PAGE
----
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Belgian computer vision startup Robovision seeks U.S. expansion to address labor shortages

With labor shortages becoming a pressing issue, various industries, including manufacturing and agriculture, are turning to AI as a solution for automation.

Computer vision startups are eager to capitalize on that opportunity by offering a variety of specialized solutions for both industries. Robots equipped with visual sensors are making their way into the agricultural industry, revolutionizing tasks such as data collection, crop monitoring, and harvesting.

Implementation is a significant challenge that needs to be addressed. If solutions are not user-friendly, they will not be adopted.

Belgian startup Robovision claims to have discovered a solution to that. Similar to a data scientist, the company aims to streamline deep learning tools and broaden their availability to businesses that may not have a strong tech focus. It has developed a computer vision AI platform that allows anyone to use it without the need for software developers or data scientists at every stage. Robovision focuses on assisting robotics companies in creating innovative machines that incorporate AI-driven automation, despite not directly manufacturing robots.

Practically speaking, Robovision customers have the ability to utilize its platform for data uploading, labeling, model testing, and production deployment. According to the company, its model has a wide range of applications, including identifying fruit in large-scale supermarkets, detecting faults in newly manufactured electrical components, and even trimming rose stems.

A CEO named Thomas Van den Driessche told that Robovision already has customers in 45 countries, even though it is based in Belgium. Now, after getting a lot of money recently, it’s going to the U.S., hoping that industrial and agribusiness customers will be interested in that huge market.

Target Global and Astanor Ventures, a Belgian agtech investor, are both leading the $42 million Series A round. The second one is an investor based in Berlin. Its involvement in this fundraiser is different from some of the news it’s been getting lately, which is about problems with its ties to Russian money. Red River West, a French venture capital firm that helps European startups get into North America, also took part in the round.

Robovision has raised a total of $65 million in equity funding, which includes two converted notes. The company is now worth $180 million after the new round of funding. Florian Hendrickx, Robovision’s chief growth officer, told me via email that this still means that the founders and staff own more than half of the company.

Why is this important?
Working with different industries makes Robovision’s messaging and go-to-market strategy more difficult, which is one of the problems it faces as it grows. The good thing is that experiments and lessons learned in one area can be used in another. During the COVID crisis, Robovision was able to use some of the 3D deep learning it had created to find diseases in people’s lungs.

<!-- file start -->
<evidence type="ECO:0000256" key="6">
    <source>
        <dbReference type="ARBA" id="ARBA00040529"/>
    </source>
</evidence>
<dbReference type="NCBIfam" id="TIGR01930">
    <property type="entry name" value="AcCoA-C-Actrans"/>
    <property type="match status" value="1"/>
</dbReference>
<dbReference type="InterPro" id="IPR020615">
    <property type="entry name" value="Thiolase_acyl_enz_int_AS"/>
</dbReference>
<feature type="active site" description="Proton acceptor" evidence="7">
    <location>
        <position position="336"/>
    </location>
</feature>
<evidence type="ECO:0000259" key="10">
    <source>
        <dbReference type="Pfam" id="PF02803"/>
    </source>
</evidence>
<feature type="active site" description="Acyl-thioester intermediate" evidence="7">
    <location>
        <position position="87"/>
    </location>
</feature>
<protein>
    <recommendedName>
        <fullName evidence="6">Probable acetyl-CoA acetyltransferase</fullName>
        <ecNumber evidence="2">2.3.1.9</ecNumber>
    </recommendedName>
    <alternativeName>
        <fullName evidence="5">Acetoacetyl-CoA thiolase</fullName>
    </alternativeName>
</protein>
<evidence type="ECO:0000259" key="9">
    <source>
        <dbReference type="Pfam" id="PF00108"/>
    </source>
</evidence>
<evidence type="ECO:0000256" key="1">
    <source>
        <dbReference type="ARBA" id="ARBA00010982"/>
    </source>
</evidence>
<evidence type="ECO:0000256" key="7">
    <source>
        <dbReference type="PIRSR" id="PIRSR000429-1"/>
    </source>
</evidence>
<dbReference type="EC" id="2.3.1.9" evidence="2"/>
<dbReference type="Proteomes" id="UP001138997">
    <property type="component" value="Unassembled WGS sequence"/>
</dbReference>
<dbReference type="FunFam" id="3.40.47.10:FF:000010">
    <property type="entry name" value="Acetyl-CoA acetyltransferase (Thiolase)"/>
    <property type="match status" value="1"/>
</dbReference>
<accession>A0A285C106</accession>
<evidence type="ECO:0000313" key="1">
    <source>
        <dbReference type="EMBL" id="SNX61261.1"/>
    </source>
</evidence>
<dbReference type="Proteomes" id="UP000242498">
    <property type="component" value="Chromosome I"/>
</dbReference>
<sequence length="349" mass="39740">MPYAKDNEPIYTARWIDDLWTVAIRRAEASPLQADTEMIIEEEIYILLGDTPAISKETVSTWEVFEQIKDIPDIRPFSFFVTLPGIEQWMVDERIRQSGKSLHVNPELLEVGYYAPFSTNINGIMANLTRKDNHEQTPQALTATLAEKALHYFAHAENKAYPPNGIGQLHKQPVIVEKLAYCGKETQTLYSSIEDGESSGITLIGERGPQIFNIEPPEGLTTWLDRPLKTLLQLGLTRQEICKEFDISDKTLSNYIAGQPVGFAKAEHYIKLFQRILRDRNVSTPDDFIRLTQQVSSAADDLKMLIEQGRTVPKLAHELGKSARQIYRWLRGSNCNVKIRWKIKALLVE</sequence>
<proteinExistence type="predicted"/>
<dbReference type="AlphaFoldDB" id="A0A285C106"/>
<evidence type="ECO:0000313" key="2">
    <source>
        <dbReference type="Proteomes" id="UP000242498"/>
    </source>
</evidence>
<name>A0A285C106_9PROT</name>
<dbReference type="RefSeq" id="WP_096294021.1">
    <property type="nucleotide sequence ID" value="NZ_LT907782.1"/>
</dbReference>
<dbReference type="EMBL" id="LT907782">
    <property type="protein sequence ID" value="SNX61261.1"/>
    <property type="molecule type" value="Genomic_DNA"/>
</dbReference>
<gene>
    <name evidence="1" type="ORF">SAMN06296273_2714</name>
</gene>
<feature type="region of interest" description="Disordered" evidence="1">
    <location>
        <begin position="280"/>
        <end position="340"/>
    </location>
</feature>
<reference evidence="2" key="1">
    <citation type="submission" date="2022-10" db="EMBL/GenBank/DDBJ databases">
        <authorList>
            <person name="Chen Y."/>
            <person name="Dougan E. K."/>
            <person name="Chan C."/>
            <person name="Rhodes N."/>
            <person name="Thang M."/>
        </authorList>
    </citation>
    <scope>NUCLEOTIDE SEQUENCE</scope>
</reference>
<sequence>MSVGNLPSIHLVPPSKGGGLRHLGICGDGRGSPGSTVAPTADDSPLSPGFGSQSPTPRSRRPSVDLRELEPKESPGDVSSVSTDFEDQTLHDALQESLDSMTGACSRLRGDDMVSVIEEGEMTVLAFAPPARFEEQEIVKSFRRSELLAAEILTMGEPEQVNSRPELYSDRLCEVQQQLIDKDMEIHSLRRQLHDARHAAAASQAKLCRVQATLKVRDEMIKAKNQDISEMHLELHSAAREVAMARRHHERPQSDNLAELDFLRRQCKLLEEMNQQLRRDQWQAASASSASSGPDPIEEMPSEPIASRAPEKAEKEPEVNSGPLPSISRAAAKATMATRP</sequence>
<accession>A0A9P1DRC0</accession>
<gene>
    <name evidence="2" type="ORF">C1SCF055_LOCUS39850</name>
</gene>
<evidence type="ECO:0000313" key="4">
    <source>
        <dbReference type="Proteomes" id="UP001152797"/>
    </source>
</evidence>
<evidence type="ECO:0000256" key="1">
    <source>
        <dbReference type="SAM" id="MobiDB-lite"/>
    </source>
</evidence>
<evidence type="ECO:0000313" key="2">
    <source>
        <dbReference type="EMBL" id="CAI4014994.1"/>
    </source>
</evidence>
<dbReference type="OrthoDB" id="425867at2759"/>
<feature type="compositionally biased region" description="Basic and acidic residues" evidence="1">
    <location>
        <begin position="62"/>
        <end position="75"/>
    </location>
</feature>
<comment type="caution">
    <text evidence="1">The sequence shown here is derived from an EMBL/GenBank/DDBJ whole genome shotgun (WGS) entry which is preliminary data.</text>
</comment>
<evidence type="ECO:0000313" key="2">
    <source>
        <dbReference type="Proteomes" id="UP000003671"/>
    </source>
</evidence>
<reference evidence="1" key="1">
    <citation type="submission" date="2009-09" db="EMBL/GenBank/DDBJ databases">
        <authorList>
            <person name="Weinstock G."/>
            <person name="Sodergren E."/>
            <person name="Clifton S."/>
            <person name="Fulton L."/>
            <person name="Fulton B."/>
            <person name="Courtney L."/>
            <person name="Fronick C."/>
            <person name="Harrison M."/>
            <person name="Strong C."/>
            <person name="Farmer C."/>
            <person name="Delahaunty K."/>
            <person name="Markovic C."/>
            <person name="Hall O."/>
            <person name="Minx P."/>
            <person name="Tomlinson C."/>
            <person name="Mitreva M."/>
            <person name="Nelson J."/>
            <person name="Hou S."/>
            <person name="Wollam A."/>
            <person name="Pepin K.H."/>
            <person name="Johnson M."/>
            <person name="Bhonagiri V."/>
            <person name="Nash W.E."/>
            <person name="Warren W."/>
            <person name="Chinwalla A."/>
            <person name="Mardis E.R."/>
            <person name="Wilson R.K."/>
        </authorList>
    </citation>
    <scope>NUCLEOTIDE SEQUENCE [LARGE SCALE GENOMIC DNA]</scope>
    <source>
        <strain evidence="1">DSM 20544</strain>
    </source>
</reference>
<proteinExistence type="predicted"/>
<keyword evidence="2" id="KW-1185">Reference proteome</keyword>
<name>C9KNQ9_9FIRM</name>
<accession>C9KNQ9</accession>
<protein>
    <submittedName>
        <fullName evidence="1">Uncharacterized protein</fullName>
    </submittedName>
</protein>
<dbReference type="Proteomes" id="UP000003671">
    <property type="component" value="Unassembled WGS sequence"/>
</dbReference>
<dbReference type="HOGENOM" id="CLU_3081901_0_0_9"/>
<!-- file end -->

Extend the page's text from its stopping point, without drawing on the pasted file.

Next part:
“It’s a two-edged sword,” founder Jonathan Berte told. “Harnessing the fine line between variety and focus has always been in Robovision’s DNA.”

That DNA comes from Robovision’s history. It was started in 2012 as a consulting studio, and it took a few years before it switched to a B2B platform approach, which gained it more investors.

Van den Driessche said that 50% of Robovision’s work is in agtech, which is where it first gained traction. Agtech is also where Astanor, one of the co-lead investors in Series A, comes from. The main thing that company does is what it calls “impact agrifood.”

Agtech is a big chance because of the lack of workers and because Robovision has a track record—every year, it helps its partner ISO Group plant a billion tulips. Van den Driessche said that Robovision is growing faster in other areas.

Dr. Van den Driessche says that Robovision is becoming very popular in both life sciences and technology. Hitachi, for example, makes semiconductor wafers on its platform. A partner at Target Global named Bao-Y Van Cong said, “I don’t think agriculture is going to be the biggest sector at scale.” “I think it will be making things for industry.”

Apple’s recent decision to buy DarwinAI, an AI startup that specializes in keeping an eye on how parts are made, shows that more people are becoming interested in this area. For Jonathan Berte, the founder of Robovision, it’s also a sign that it makes more sense to have a toolbox that can handle a lot of different industrialized uses. “Apple would not have bought that company if it was only a one-time fix.”

From Ghent to the rest of the world
After its change, most of the convertible notes that Robovision raised in 2022 and 2023 came from investors in the Netherlands and Belgium. However, the company had to look further afield to get the money it needed. Robovision raised a lot of money in the round. To get that much money from Benelux, it might have been harder or would have needed more dilution.

Robovision’s roots in Belgium are paying off in more ways than one. Berte said, “The early team was made up of very smart people from Ghent University.” Van den Driessche took over as CEO of Robovision in 2022, and Berte turned his attention to raising money, making partnerships, and expanding the company around the world.

In response to customer demand, Robovision has also changed the way its computer vision tools are built as part of its tech evolution. It came out with Robovision Edge because low latency and delivery speed are needed in some settings.

To compete globally in today’s market, you need to be able to do more with less. Van Cong said, “I think the only way to do that is to come up with new ideas and work harder.”

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